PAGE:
After our wintry visit to Zion, Claudia and I opted to head for the warmer lands of Valley of Fire State Park in Nevada. Valley of Fire has sandstone and red rocks, but the rocks are different from anything I’ve seen in Utah. Some are rusty red, full of holes and small arches. Other areas have amazing, multi-colored layers of pastel hues – yellow, purple, orange, and pink.
I didn’t expect to create moody, dramatic images in a place like Valley of Fire. If an opportunity for something like that presented itself, then sure, I’d take advantage of it, but that wasn’t why I went there. It was more about exercising my eye for color and design in a rocky playground, which for me is tons of fun. And isn’t that why we do photography – because it’s fun? It doesn’t have to be super serious all the time.
Valley of Fire is also one of those places that rewards exploration. There are some often-photographed, “iconic” spots in Valley of Fire, but you can head off in almost any direction and find something interesting and photogenic. Discovering beautiful things yourself is also part of the fun.
Our second day at Valley of Fire was overcast, which was perfect for photographing all the colorful rocks. And we saw desert bighorn sheep – lots of them, including an old ram browsing through our campsite at dusk. Seeing the sheep alone was worth the visit.
We only spent two nights in Valley of Fire, but had a great time. We’ll definitely have to go back. Here are a few images from our visit.
— Michael Frye
P.S. If you go to Valley of Fire, be aware that it’s only open from sunrise to sunset, so you might miss the earliest and latest light, and you won’t be able to photograph at night.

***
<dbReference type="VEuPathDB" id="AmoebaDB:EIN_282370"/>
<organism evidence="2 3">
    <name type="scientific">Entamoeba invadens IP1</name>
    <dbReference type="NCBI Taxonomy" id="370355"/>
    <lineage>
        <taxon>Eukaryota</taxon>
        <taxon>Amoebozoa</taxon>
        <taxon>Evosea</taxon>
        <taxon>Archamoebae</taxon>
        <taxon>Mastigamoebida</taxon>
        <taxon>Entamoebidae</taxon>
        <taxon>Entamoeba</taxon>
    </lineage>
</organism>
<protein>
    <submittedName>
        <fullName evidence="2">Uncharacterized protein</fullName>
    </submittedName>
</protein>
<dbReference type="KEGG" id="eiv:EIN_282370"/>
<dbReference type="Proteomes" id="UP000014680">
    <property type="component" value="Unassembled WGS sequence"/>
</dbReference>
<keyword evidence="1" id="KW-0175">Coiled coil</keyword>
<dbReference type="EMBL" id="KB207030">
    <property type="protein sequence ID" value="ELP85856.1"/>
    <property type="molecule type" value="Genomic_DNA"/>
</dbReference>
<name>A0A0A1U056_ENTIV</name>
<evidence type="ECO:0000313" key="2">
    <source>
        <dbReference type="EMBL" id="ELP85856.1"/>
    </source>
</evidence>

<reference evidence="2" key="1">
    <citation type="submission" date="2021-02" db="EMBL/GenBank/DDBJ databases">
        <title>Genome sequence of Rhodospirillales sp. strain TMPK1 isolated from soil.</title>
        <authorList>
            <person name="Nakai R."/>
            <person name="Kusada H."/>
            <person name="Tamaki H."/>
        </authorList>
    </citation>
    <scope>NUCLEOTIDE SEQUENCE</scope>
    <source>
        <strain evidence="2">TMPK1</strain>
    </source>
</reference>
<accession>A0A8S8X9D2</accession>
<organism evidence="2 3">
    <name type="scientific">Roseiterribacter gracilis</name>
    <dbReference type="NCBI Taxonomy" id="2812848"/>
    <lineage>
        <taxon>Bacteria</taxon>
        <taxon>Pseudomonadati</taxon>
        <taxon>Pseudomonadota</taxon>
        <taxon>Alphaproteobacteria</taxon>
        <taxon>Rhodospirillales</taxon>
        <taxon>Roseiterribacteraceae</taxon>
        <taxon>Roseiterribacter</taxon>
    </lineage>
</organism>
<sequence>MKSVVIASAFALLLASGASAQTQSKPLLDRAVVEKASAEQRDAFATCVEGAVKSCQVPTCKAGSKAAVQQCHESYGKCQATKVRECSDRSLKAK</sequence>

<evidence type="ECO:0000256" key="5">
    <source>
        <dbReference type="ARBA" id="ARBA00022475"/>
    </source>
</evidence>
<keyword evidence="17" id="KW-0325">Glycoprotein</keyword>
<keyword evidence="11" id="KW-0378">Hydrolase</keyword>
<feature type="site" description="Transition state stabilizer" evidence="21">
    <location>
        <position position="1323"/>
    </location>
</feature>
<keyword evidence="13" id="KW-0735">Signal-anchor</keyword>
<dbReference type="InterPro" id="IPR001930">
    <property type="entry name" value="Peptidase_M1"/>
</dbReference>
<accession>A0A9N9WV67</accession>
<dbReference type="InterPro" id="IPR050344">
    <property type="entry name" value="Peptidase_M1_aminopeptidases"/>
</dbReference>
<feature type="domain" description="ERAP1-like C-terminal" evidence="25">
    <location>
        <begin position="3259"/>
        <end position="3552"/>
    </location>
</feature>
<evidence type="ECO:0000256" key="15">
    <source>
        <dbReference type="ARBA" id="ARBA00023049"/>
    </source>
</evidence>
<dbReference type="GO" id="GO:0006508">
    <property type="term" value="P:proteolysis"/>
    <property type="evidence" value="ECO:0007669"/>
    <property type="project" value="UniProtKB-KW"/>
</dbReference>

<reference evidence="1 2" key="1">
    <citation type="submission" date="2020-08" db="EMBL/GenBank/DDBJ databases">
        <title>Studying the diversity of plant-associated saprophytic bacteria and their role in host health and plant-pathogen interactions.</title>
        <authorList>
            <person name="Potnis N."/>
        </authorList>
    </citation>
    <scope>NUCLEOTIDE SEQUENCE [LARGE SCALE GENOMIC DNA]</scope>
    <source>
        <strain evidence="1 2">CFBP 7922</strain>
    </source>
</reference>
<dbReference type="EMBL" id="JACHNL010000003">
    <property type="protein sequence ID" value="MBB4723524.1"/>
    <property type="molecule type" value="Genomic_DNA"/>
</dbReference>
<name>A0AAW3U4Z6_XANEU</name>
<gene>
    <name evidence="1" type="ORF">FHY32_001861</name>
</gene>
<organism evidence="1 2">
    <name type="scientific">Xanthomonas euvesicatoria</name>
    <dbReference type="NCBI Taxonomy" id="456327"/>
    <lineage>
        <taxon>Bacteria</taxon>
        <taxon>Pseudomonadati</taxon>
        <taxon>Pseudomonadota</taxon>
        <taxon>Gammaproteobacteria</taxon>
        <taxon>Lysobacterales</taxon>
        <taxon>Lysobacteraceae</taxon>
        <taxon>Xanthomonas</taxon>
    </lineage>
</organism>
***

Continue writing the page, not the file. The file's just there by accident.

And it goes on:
Related Posts: Escaping the Snow; Zion in Winter
Michael Frye is a professional photographer specializing in landscapes and nature. He is the author or principal photographer of The Photographer’s Guide to Yosemite, Yosemite Meditations, Yosemite Meditations for Women, Yosemite Meditations for Adventurers, and Digital Landscape Photography: In the Footsteps of Ansel Adams and the Great Masters. He has also written three eBooks: Light & Land: Landscapes in the Digital Darkroom, Exposure for Outdoor Photography, and Landscapes in Lightroom: The Essential Step-by-Step Guide. Michael has written numerous magazine articles on the art and technique of photography, and his images have been published in over thirty countries around the world. Michael has lived either in or near Yosemite National Park since 1983, currently residing just outside the park in Mariposa, California.
Wonderful! I just love exploring there! Headed to Nevada for a short visit next month and will be headed back there too see how things have changed.
Thanks Brie! Glad you like this area too.
Gorgeous images, Michael—many thanks! I must admit that having worked in Nevada for thirty-five years (albeit in the north) and traveled most of the State, I’ve never been to Valley of Fire SP—shameful. I was at Zion two years ago and enjoyed seeing the snow covering that beautiful canyon in your previous post. Take care. —Bob
Thank you Bob! Yup, you should get to Valley of Fire sometime…
Spectacular images, Michael! I love all beautiful things associated with the Mojave Desert. I have aways told myself to make this short side trip when staying in Las Vegas. Thanks for the convincing push.
Thanks Ann, and I hope you get to go soon!